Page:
Her filthy, soiled clothing had been stripped away in order to clean and treat her wounds, most of which were healing from moment to moment. Deep insider her flesh, which had been so badly violated, the physical injuries were healing as well, but there were other wounds that would not so easily be healed, the emotional wounds, which she would never be shed of. Such wounds I understood well, and I understood the desire to keep them as far from the center of one’s core as possible.

As the woman healed before my very optic sensors, the auto-surgery continued to bathe and clean the filth from her. The process was not the traditional and welcomed cleansing of flesh that humanoids were so enamored of, though in truth an auto-surgical cleaning was much more effective, and it gave me pleasure to see her clean and in no further stress. For some time while she slept, I kept watch just in case the rejection of my genetic materials should be delayed in this one. My watch had not been necessary, for she remained secure within the auto-surgery’s emergency treatment space, and yet I remained. I should have removed myself long before she woke. The less contact I had with her the better. To her I would simply be the computer of a long dead ship. In truth I was little more, and even the computer was damaged.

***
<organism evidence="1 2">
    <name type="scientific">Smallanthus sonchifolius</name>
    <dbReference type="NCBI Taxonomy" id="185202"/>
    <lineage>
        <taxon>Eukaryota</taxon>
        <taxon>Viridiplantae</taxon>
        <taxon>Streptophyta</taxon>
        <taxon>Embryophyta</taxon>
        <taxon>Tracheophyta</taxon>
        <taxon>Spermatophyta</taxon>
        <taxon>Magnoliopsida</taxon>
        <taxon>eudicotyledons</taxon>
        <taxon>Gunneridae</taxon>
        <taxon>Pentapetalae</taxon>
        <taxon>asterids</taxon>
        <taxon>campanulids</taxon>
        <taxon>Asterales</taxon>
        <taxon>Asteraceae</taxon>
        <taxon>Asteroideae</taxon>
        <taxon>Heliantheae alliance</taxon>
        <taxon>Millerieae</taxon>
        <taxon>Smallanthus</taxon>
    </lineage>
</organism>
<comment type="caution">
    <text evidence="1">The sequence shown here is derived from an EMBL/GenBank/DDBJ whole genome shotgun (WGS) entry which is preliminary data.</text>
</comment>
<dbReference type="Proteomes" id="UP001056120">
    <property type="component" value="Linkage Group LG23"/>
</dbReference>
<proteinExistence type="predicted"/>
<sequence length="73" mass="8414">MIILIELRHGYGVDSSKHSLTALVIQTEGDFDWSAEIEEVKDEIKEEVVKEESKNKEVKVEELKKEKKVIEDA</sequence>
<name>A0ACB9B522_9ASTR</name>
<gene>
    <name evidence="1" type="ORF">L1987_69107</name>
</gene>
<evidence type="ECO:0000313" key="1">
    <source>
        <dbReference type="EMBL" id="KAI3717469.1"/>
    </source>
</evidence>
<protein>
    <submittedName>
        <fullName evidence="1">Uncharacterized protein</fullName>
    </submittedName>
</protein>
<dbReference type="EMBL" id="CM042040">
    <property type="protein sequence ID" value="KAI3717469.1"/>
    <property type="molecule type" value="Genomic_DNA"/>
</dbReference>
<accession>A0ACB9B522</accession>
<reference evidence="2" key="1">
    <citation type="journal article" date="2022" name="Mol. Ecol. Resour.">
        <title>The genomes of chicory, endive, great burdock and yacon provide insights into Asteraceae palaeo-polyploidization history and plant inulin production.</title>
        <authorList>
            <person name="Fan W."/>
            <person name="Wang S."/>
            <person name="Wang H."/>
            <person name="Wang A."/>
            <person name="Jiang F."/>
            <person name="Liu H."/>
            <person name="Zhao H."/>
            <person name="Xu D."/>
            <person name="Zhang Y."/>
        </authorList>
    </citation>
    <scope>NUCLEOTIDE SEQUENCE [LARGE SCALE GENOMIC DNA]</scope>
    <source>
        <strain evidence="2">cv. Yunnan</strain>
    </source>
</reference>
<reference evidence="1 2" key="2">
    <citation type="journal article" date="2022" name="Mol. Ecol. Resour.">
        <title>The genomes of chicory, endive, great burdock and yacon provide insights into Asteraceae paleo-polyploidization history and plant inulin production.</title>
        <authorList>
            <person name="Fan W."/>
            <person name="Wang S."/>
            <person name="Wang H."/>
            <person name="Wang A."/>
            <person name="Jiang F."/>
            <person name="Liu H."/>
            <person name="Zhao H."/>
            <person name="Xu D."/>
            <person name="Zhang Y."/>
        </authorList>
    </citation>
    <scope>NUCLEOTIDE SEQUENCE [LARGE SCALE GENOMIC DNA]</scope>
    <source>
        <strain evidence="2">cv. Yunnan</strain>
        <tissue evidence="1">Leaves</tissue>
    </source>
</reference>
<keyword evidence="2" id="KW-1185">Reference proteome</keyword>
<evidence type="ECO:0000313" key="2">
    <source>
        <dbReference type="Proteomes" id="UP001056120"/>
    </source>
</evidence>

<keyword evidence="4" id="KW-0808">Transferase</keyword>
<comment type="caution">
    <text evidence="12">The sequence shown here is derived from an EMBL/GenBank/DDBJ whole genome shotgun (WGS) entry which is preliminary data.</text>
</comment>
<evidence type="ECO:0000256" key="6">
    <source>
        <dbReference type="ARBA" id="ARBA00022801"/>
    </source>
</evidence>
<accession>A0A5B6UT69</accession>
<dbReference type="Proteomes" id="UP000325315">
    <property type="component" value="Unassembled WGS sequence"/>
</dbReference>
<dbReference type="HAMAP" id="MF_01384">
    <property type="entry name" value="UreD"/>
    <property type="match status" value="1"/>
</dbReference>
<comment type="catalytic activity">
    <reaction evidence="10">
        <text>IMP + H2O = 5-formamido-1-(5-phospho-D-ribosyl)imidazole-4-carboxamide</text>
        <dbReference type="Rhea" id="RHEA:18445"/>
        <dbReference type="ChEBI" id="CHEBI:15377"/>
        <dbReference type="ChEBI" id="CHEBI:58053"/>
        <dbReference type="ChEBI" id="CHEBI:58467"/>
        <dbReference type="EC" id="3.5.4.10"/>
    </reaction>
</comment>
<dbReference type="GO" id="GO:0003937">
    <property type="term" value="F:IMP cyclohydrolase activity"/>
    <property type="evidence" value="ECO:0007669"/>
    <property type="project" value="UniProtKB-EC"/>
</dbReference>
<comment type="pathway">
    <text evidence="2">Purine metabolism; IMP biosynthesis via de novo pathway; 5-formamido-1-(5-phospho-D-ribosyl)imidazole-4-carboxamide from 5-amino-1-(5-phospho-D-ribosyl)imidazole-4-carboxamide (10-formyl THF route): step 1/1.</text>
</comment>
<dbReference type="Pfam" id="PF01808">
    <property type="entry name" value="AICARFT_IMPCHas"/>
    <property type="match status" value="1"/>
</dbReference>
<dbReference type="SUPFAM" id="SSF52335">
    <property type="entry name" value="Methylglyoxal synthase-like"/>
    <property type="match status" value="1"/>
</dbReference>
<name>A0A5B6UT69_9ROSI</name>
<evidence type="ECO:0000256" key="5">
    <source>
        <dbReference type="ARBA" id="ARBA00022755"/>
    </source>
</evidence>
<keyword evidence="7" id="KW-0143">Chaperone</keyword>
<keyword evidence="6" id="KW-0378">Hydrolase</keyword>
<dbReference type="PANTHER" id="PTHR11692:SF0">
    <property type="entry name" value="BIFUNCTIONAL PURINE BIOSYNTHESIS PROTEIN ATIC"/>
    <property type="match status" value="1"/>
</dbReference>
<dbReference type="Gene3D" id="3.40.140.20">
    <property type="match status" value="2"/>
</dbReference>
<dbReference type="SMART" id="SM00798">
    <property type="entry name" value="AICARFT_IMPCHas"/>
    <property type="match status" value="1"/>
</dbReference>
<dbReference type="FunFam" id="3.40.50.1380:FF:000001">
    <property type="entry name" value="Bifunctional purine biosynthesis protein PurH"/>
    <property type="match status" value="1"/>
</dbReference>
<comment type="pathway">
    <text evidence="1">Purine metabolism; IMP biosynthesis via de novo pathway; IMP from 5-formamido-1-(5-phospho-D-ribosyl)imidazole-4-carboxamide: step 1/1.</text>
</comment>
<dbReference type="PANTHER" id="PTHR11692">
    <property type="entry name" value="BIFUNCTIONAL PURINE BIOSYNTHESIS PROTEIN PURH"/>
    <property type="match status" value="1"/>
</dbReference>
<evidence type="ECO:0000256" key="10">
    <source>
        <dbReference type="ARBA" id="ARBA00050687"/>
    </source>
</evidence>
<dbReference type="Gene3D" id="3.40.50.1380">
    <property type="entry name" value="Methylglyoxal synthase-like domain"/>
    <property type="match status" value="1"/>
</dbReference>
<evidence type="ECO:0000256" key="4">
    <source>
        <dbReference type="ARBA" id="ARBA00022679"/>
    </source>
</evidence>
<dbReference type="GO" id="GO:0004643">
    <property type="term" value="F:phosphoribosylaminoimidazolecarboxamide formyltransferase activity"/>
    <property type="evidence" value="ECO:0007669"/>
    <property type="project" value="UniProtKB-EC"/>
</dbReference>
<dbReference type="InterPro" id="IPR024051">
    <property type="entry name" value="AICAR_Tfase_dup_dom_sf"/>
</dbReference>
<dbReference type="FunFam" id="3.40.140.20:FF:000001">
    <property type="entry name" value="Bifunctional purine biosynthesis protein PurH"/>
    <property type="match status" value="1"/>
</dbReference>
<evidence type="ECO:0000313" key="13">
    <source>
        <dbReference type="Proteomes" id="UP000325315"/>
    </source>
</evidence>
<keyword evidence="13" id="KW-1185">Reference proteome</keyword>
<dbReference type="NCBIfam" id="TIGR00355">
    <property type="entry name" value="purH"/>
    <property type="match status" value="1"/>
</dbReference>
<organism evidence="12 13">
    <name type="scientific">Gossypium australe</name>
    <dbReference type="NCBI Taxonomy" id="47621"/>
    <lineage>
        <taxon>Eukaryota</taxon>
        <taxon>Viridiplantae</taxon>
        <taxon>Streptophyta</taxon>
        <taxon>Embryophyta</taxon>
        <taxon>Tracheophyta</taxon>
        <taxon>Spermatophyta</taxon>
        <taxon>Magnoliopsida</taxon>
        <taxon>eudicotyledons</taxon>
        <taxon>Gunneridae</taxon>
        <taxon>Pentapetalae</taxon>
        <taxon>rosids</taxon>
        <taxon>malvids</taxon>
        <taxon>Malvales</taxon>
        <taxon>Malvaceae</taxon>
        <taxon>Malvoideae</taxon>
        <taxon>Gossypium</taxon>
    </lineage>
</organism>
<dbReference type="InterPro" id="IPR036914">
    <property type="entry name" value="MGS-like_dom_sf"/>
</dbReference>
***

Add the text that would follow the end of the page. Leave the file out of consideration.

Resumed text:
I had not planned to respond when she woke up. I had not even planned to be present, but when she would not drink the water essential to facilitate her recovery, I intervened. And then I lingered for the pleasure of watching her drink and then eat, and when she called out to me, in my arrogance I found I wanted her to call my name. Though all I could remember was some sort of designation I did not fully understand, and yet I knew it was as close to a name as I had at the moment, Ascent7.

I should never have asked her name. Her name gave her dimension, depth. Her name took up space in my damaged inner workings, filling a place that was otherwise empty. And her presence in that place was uncomfortable. Oh how I had worked to purge that space so that there was nothing remaining for me to feel, and now I had let this woman in. And she would not be so easily dismissed.